Editors' ChoiceMicrobiology

Under Pathogen Attack

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Science's STKE  24 Jan 2006:
Vol. 2006, Issue 319, pp. tw32
DOI: 10.1126/stke.3192006tw32

Three independent groups report on the diverse mechanisms by which pathogens subvert cellular signaling processes to gain entry or permit infection. Li et al. report the crystal structure of simian virus 5 V protein (SV5-V) complexed with the DDB1 subunit of the cullin Cul4-based E3 ubiquitin ligase. V proteins of paramyxoviruses hijack the DDB1-Cul4-Roc1 E3 complex and direct the ubiquitination and degradation of STATs (signal transducers and activators of transcription), which stimulate the expression of antiviral genes in response to interferon. SV5-V binds to the pocket formed by two rigidly coupled seven-bladed β propeller domains of DDB1. A third β propeller domain that is more flexible associates with the Cul4 subunit. Binding of SV5-V alters the substrate recognition by the double propeller pocket, thereby targeting STATs, which are not substrates of this ubiquitin ligase in uninfected cells.

Alto et al. describe a new family of bacterial proteins that share a WxxxE motif. Individual overexpression of three members, IpgB1 and IpgB2 from Shigella and Map from E. coli, altered the actin cytoskeleton in the transfected cells. This effect appeared to result from the ability of these proteins to serve as guanosine triphosphatase (GTPase) mimics, regulating the activity of downstream effectors of Rho, Cdc42, and Rac. The bacterial proteins were not GTPases; instead, they interacted directly with downstream effectors. In a screen for binding partners, IpgB2, which induced the formation of new stress fibers when transfected into multiple cell types, interacted with the Rho-binding domain (called the GBD) of CRIK, a kinase regulated by binding to Rho. In transfected cells, IpgB2 interacted with the Rho-associated kinase ROCK. Whereas inhibition of Rho did not block stress fiber formation in response to IpgB2, inhibition of ROCK did. IpgB2 also interacted with GBD of the Rho effector mDia. Transfection of IpgB1 stimulated actin-rich membrane ruffles, reminiscent of those triggered by Rac. Overexpression of Map or infection of cells with the bacteria that produces Map caused the formation of filopodia, which is also a characteristic of Cdc42 activation. Further analysis showed that phosphorylation of the Rac and Cdc42 downstream effectors Jun N-terminal kinase (JNK) and c-jun was increased in Map-overexpressing cells. Inhibition of Rac or Cdc42 did not block Map-induced actin reorganization. However, coexpression of a C-terminal fragment (the VCA fragment) of the Wiscott-Aldrich syndrome protein (WASP) family, which are actin regulators through their interactions with the Arp2/3 complex, did block Map-induced actin reorganization. Map also contains a consensus PDZ binding motif and was found to interact with the ezrin binding protein 50 (EBP50, also known as NHERF). Map-induced actin reorganization was dependent on this interaction, which appeared to mediate subcellular targeting of Map. Thus, the WxxxE family of proteins appears to behave as selective GTPase mimics (see Hayward and Koronakis for commentary).

Coyne and Bergelson describe how coxsackievirus uses signaling processes initiated by decay-accelerating factor (DAF) to disrupt tight junctions and gain entry into epithelial cells. Group B coxsackieviruses (CVBs) are known to attach to epithelial cells at the CAR (coxsackievirus and adenovirus receptor), but this receptor is normally inaccessible because it is part of the tight junction complex. Although it was known that some CVB strains (or isolates) also interacted with DAF, a glycophospholipid-anchored protein that is exposed on the apical surface of epithelial cells, the functional consequence of that interaction was not clear. Coyne and Bergelson show that particular isolates of CVBs can bind DAF and trigger the redistribution of DAF and virus to punctate clusters, followed by movement of these clusters in a lipid raft-dependent fashion to the tight junction, where the virus colocalized with the CAR. Also required for delivery of the DAF-viral clusters to the tight junction was activation of the kinase Abl and Rac-stimulated remodeling of the actin cytoskeleton. Not only does the virus need to reach the tight junction, it must also be internalized and the viral particle must be uncoated. Virus-induced DAF clustering activated Src and Fyn, and Fyn activation was required for infection. Phosphorylation of the Fyn target caveolin was required for viral internalization at caveolae. Thus, DAF serves as an initial CVB receptor that delivers virus to the tight junction where the virus binds CAR; furthermore, DAF clustering stimulates the Rac pathway to reorganize the actin cytoskeleton and the Src family pathway to stimulate internalization.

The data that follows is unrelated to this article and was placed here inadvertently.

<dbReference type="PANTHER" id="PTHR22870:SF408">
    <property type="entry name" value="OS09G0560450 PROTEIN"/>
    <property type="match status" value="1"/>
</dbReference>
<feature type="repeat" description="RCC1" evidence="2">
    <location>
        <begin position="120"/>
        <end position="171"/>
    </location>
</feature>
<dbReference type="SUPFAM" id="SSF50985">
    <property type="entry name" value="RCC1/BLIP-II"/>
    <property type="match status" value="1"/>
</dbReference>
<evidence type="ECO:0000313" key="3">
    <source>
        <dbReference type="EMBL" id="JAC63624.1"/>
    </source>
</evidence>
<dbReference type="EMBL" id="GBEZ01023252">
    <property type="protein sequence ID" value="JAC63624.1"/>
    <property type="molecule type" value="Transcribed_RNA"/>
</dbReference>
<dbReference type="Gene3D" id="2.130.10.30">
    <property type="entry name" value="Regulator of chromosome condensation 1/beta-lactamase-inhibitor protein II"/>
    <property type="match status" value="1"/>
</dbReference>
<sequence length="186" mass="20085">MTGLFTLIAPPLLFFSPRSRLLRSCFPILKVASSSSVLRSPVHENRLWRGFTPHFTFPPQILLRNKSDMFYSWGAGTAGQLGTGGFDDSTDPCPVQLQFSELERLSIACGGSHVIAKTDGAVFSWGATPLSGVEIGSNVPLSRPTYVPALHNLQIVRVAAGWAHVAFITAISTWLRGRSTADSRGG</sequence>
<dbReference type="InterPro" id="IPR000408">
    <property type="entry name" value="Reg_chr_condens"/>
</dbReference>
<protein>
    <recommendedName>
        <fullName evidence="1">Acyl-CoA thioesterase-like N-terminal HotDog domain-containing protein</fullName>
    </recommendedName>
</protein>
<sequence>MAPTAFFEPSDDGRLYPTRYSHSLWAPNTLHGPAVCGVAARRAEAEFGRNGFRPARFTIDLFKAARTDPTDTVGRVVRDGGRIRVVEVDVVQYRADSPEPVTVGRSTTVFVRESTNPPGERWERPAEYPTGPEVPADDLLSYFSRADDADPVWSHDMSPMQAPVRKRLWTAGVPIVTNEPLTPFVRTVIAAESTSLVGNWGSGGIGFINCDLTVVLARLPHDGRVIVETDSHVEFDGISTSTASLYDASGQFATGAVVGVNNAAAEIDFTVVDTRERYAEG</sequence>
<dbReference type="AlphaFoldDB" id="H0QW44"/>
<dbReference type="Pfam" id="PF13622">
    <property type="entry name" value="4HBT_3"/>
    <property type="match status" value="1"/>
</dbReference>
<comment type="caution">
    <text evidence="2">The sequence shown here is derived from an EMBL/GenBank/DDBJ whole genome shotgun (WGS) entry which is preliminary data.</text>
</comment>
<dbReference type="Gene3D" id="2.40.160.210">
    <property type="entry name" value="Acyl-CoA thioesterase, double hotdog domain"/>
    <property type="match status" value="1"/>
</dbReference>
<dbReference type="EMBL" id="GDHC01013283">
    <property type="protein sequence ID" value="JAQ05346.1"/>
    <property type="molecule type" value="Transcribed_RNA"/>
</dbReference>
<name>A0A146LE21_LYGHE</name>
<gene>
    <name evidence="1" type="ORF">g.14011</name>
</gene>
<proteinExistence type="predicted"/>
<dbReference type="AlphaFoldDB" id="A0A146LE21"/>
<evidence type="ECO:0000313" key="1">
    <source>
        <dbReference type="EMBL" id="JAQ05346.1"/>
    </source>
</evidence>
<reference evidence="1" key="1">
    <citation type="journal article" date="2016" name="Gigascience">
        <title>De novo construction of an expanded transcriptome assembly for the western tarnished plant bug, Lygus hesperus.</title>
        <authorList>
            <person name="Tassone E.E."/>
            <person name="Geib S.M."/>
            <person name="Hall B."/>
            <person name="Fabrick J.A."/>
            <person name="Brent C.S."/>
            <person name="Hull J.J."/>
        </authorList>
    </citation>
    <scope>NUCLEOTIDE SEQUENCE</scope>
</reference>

T. Li, X. Chen, K. C. Garbutt, P. Zhou, N. Zheng, Structure of DDB1 in complex with a paramyxovirus V protein: Viral hijack of a propeller cluster in ubiquitin ligase. Cell 124, 105-117 (2006). [PubMed]

N. M. Alto, F. Shao, C. S. Lazar, R. L. Brost, G. Chua, S. Mattoo, S. A. McMahon, P. Ghosh, T. R. Hughes, C. Boone, J. E. Dixon, Identification of a bacterial type III effector family with G protein mimicry functions. Cell 124, 133-145 (2006). [PubMed]

R. D. Hayward, V. Koronakis, Pathogens reWritE Rho's rules. Cell 124, 15-17 (2006). [PubMed]

C. B. Coyne, J. M. Bergelson, Virus-induced Abl and Fyn kinase signals permit coxsackievirus entry through epithelial tight junctions. Cell 124, 119-131 (2006). [PubMed]

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